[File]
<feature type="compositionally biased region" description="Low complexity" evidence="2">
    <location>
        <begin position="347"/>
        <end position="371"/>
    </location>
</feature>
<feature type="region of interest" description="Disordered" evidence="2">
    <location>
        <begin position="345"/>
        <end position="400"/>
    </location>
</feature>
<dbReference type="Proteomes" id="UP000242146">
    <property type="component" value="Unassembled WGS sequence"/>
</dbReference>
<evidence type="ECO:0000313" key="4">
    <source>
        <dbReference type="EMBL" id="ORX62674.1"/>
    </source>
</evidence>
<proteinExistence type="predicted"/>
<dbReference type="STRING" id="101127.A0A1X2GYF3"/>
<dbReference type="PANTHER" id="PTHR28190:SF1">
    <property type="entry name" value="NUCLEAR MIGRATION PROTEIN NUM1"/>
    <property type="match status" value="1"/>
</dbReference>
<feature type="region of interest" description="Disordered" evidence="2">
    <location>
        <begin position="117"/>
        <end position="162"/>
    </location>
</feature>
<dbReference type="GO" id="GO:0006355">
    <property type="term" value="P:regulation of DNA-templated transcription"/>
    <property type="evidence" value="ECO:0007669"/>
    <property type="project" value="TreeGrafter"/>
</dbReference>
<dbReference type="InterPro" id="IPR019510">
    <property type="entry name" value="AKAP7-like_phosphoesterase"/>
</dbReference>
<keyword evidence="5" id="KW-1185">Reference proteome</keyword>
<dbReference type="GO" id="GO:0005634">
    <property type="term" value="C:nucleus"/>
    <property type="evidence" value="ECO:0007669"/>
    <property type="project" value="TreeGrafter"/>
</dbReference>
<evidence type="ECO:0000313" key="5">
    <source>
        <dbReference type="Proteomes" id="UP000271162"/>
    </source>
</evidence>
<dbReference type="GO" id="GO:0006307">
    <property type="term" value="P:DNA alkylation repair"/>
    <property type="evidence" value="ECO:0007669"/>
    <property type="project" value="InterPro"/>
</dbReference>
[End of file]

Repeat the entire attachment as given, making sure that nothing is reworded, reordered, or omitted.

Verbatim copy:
<feature type="compositionally biased region" description="Low complexity" evidence="2">
    <location>
        <begin position="347"/>
        <end position="371"/>
    </location>
</feature>
<feature type="region of interest" description="Disordered" evidence="2">
    <location>
        <begin position="345"/>
        <end position="400"/>
    </location>
</feature>
<dbReference type="Proteomes" id="UP000242146">
    <property type="component" value="Unassembled WGS sequence"/>
</dbReference>
<evidence type="ECO:0000313" key="4">
    <source>
        <dbReference type="EMBL" id="ORX62674.1"/>
    </source>
</evidence>
<proteinExistence type="predicted"/>
<dbReference type="STRING" id="101127.A0A1X2GYF3"/>
<dbReference type="PANTHER" id="PTHR28190:SF1">
    <property type="entry name" value="NUCLEAR MIGRATION PROTEIN NUM1"/>
    <property type="match status" value="1"/>
</dbReference>
<feature type="region of interest" description="Disordered" evidence="2">
    <location>
        <begin position="117"/>
        <end position="162"/>
    </location>
</feature>
<dbReference type="GO" id="GO:0006355">
    <property type="term" value="P:regulation of DNA-templated transcription"/>
    <property type="evidence" value="ECO:0007669"/>
    <property type="project" value="TreeGrafter"/>
</dbReference>
<dbReference type="InterPro" id="IPR019510">
    <property type="entry name" value="AKAP7-like_phosphoesterase"/>
</dbReference>
<keyword evidence="5" id="KW-1185">Reference proteome</keyword>
<dbReference type="GO" id="GO:0005634">
    <property type="term" value="C:nucleus"/>
    <property type="evidence" value="ECO:0007669"/>
    <property type="project" value="TreeGrafter"/>
</dbReference>
<evidence type="ECO:0000313" key="5">
    <source>
        <dbReference type="Proteomes" id="UP000271162"/>
    </source>
</evidence>
<dbReference type="GO" id="GO:0006307">
    <property type="term" value="P:DNA alkylation repair"/>
    <property type="evidence" value="ECO:0007669"/>
    <property type="project" value="InterPro"/>
</dbReference>